Although galaxies are made up of billions of stars, they are also several million light-years away and therefore very faint. Even large telescopes show only a weak, gray shimmer, which is often perceived only with averted vision. The famous, magnificent photographs are the result of long exposure times – the eye is limited to an exposure time of about 1/24 second. Nevertheless, many galaxies are perceptible even in binoculars. However, you will see, even with averted vision, not much more than a fuzzy star, and a washed out light spot or a short line, depending on the orientation of the galaxy. Only very few galaxies seem impressive at low magnification.
But there are exceptions where the binocular is clearly superior to the telescope. The Andromeda galaxy M 31 is our nearest big neighbor galaxy and only 3.2 million light-years away. In the sky it appears about 3° in size, which corresponds to six times the full Moon. Only with binoculars or a very short focal length telescope you have a chance to see it in full extent. Under dark skies it is quite good to see, and its two companion galaxies are also in the range of a pair of 10×50 binoculars. The Triangulum Galaxy M 33 in the constellation Triangulum with more than 1° diameter is a very difficult goal for a telescope, while quite feasible in binoculars – but again only if the sky background is dark enough. In general, galaxies need some observation experience – they aren‘t very striking visually.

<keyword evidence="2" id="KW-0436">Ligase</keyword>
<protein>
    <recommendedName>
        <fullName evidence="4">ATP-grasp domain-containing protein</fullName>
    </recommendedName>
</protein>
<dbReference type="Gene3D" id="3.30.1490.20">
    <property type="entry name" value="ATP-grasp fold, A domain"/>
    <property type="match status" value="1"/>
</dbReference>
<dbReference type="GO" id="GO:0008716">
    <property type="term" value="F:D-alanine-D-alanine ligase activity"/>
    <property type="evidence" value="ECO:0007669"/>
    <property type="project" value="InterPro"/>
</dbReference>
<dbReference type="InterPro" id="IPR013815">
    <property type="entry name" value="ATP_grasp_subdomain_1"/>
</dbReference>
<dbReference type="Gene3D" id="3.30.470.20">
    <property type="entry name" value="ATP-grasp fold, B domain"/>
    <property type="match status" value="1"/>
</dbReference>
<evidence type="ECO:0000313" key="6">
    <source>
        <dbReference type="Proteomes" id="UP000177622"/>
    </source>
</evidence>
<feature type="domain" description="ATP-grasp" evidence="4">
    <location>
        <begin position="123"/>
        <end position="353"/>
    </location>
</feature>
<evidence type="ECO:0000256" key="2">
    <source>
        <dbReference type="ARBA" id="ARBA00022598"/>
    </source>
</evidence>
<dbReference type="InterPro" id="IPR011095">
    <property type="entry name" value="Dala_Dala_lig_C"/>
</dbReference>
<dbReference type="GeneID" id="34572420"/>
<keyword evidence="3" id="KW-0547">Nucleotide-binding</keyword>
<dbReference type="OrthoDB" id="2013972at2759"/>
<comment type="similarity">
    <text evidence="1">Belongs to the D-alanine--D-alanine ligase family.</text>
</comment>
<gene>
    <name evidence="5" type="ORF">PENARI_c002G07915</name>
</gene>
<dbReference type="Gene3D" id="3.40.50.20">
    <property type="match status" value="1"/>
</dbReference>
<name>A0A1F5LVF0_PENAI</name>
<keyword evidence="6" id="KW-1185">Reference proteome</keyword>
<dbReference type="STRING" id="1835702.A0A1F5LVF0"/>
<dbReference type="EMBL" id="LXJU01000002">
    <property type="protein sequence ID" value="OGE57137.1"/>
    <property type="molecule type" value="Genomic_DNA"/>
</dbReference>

Those galaxies where we look from the top down onto the spiral arms are called face-on galaxies. If we can only see the edge, they are called edge-on galaxies.
You need a very dark sky to be successful when hunting galaxies. You won‘t have any luck close to cities, or you will see nothing more than the nucleus as a dim star.